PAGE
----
Earthquakes at Sea Ranch?!
If you’ve spent time in California, especially along the coastal regions, then you most likely have felt it…EARTHQUAKE!
So you may be asking yourself as you get ready to book Sea Ranch Abalone Bay, “Sea Ranch is on the coast, does that mean we could have an earthquake here too🤔…😳…😱?”
Yes, indeed, it does! In fact this morning, January, 28,2021 there was a small rumble (magnitude 3.7) near Point Arena. The United States Geological Survey detected the quake at 8:25 a.m. with an epicenter 30.7 miles southwest of Point Arena, California. With a magnitude of 3.7 and depth of 2.49 miles, this quake could be felt near the epicenter but no damage was reported.
Not to Worry, Much
However, the number of earthquakes that have occurred in the area have not been that many nor that strong…so far.
According to EarthquakeTrack.com, there have been only 38 earthquakes along the Northern California Coast over the last year. The USGS database shows that there is a 74.17% chance of a major earthquake within 50km of Sea Ranch, CA within the next 50 years. The largest earthquake within 30 miles of Sea Ranch, CA was a 4.4 Magnitude in 2001. But if you are not used to them one may be one too many.
Nonetheless, after living through the 8.8 earthquake in Santiago, Chile that lasted 3 minutes in 201o, our family rarely flinches at anything under a 6.0 magnitude.
The San Andreas Fault
The San Andreas Fault is the sliding boundary between the Pacific Plate and the North American Plate. It slices California in two from Cape Mendocino to the Mexican border. San Diego, Los Angeles, and Big Sur are on the Pacific Plate. San Francisco, Sacramento, and the Sierra Nevada are on the North American Plate. And despite San Francisco’s legendary 1906 earthquake, the San Andreas Fault does not go through the city. But communities like Desert Hot Springs, San Bernardino, Wrightwood, Palmdale, Gorman, Frazier Park, Daly City, Point Reyes Station, and Bodega Bay l
After the San Andreas Fault leaves San Francisco, it plays tag with the California coast. The fault comes ashore at the Point Reyes Peninsula, Bodega Bay where they lie squarely on the fault and are sitting ducks, then at a stretch of the coast from Fort Ross to Manchester Beach. The rocks in this last segment are mostly sedimentary and were deposited in the Gualala Basin during late Cretaceous to Miocene time. We don’t know exactly where the Gualala Basin was when it started its trip north, but it was probably somewhere in southern California or Baja California.
Explore the Sea Ranch Earthquake Trail
One of our six self-guided Interpretive Trails is that of the San Andreas Fault Trail (pdf). The trailhead is located just above the Hot Spot on River Beach Road. Swales and hummocks (created by parallel faults) comprise the four ridges. Delight in the discovery of a sag pond. And make note of the broken trees and displaced/recaptured drainage channels from 1906 and earlier earthquakes. The trail also features historical remnants from 1890’s logging of original ancient redwoods (such as springboard notches and skid trails), as well as forest ecology of unique overstory, understory, and ground cover, as well as stump islands colonized by redwood sorrel (oxalis). Park at the Hot Spot and walk up River Beach Road to the trailhead.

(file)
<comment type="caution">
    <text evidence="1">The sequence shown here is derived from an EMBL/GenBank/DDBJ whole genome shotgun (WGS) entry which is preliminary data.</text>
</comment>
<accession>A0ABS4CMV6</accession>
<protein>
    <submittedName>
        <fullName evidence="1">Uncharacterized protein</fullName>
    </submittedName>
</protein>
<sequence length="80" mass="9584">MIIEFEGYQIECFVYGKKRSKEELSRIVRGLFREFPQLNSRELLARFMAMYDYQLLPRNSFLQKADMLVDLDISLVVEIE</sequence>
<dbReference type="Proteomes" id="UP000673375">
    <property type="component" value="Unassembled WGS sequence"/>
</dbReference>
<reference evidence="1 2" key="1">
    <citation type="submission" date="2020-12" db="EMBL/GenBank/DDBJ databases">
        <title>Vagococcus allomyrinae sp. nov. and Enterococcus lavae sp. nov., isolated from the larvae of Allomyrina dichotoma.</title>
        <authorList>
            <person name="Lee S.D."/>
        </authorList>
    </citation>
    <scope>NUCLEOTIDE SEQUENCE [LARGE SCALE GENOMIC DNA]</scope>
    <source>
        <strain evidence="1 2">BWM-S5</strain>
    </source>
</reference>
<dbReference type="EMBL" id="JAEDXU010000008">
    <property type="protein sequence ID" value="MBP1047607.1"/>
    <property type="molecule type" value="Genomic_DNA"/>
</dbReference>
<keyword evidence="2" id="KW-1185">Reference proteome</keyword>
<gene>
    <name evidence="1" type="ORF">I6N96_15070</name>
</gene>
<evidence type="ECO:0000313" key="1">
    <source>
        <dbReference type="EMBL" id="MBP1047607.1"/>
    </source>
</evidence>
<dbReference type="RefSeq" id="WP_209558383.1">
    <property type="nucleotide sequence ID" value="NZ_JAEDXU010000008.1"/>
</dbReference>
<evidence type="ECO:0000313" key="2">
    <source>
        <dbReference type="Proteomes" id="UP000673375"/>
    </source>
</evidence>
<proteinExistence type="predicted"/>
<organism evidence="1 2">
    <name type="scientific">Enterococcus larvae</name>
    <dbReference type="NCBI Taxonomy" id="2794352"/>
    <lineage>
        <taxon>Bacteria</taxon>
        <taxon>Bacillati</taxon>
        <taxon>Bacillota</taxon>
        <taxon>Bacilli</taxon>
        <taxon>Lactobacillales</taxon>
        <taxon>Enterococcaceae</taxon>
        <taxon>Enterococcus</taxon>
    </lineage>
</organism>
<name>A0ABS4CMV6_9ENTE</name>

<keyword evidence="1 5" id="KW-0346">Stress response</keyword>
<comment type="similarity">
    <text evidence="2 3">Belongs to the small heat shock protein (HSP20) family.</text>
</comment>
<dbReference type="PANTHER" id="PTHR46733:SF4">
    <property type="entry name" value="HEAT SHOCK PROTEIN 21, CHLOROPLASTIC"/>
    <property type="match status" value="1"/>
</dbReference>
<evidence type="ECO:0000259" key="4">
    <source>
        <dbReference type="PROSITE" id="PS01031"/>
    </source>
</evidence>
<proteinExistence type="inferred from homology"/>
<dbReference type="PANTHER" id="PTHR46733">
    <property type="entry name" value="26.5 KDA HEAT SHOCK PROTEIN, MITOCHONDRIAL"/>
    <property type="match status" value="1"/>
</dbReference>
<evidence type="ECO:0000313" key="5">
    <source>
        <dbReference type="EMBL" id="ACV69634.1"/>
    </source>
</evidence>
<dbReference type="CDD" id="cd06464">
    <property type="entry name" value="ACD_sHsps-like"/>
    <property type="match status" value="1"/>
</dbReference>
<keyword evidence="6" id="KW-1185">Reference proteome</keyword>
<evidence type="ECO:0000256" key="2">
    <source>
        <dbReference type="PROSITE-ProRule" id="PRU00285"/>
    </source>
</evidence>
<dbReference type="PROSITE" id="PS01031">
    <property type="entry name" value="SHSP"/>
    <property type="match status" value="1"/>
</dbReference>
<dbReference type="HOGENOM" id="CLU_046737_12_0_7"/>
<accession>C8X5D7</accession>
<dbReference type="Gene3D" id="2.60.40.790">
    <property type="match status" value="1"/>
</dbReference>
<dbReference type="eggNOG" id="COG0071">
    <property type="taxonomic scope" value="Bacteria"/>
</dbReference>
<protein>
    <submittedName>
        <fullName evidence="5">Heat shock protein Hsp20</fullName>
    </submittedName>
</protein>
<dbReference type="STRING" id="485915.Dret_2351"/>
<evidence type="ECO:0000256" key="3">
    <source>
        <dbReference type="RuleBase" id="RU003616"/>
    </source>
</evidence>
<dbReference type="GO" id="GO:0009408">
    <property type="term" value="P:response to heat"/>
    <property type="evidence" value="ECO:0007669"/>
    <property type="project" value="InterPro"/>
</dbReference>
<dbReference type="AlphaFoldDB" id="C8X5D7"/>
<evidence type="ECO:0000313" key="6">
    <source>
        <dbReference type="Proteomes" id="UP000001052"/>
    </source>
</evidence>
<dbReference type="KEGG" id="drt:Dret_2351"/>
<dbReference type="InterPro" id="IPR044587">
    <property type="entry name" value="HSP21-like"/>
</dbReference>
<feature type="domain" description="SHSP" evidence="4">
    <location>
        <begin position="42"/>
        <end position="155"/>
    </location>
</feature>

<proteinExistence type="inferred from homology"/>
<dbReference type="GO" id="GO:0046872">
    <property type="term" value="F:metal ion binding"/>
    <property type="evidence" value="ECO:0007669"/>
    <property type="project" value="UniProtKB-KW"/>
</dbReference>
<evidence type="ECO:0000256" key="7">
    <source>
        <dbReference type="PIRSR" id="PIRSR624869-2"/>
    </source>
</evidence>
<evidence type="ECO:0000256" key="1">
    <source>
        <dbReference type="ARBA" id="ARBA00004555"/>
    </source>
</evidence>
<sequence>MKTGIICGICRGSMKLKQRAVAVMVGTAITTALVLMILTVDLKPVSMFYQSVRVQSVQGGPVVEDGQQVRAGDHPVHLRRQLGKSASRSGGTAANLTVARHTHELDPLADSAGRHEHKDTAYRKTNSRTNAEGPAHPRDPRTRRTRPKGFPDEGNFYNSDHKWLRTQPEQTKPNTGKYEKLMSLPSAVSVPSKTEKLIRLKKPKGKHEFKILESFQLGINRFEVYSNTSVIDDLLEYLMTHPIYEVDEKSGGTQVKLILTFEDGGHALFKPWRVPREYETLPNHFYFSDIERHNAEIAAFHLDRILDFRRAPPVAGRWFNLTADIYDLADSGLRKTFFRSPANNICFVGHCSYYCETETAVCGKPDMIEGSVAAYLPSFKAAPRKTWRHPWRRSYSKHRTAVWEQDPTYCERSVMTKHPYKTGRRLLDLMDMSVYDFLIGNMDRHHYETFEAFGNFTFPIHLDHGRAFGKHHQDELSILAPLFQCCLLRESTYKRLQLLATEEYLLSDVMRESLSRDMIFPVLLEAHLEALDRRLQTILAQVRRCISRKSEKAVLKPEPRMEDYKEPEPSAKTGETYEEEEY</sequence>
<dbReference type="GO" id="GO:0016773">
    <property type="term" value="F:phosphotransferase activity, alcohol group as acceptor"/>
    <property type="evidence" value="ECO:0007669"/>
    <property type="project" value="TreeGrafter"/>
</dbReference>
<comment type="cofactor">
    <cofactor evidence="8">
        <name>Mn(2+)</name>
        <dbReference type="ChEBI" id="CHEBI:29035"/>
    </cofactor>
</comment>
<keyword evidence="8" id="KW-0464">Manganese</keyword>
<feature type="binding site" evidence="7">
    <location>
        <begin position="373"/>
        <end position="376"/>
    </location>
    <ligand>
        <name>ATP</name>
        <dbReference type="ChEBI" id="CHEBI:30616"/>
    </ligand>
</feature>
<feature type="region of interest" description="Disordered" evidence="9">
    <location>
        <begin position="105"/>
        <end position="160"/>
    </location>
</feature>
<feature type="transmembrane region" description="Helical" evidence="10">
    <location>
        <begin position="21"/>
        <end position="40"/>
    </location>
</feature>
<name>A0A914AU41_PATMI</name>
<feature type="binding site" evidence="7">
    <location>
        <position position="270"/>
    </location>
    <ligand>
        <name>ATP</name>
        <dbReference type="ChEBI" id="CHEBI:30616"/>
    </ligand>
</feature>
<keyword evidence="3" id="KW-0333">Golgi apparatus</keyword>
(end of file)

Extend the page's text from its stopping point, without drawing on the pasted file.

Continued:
Learn more about the Geology of the Sea Ranch and the San Andreas Fault
Places to See the Rocks
For the earthquake buff or rock hound, these trips within Sea Ranch may be the perfect vacation activity. Below are three areas you may want to explore in greater depth. The Pdfs attached here will help guide you and provide you with added information to make your discoveries more meaningful.
- Bluff (pdf): A geologic trip along the Sea Ranch bluff provides a good opportunity to visit these well-traveled rocks.
- Meadows and Hillside Terraces (pdf): The meadow and hillside at the Sea Ranch have been sculptured by wave action to form a series of wave-cut terraces during the last 500,000 years.
- San Andreas Fault in Sea Ranch: Walk along the San Andreas fault at the Sea Ranch and see ridges and sag ponds that were formed by movement along the fault.
- San Andreas Fault in Sea Ranch and Bowling Ball Beach, by Ted Konigsmark
It is important to remember, The Sea Ranch is private property. Non-residents should contact the Sea Ranch Association for access. However, as a guest of Abalone Bay enjoy your hike and exploration. Just pack your guest pass, your parking tag, a few snacks, and a water bottle. Oh and don’t forget your camera and geologic notebook too!
What to Do In Case of an Earthquake
Sonoma County is bounded on the west and the east by earthquake faults. For your emergency information, there are four active or potentially active earthquake faults are identified within the County’s boundaries.
Other Websites and Resources
Sonoma County Regional Parks:
Aerial Photographs of the California Coastline:
US Geological Survey:
For further resource visit Information http://www.geologictrips.com/index.htm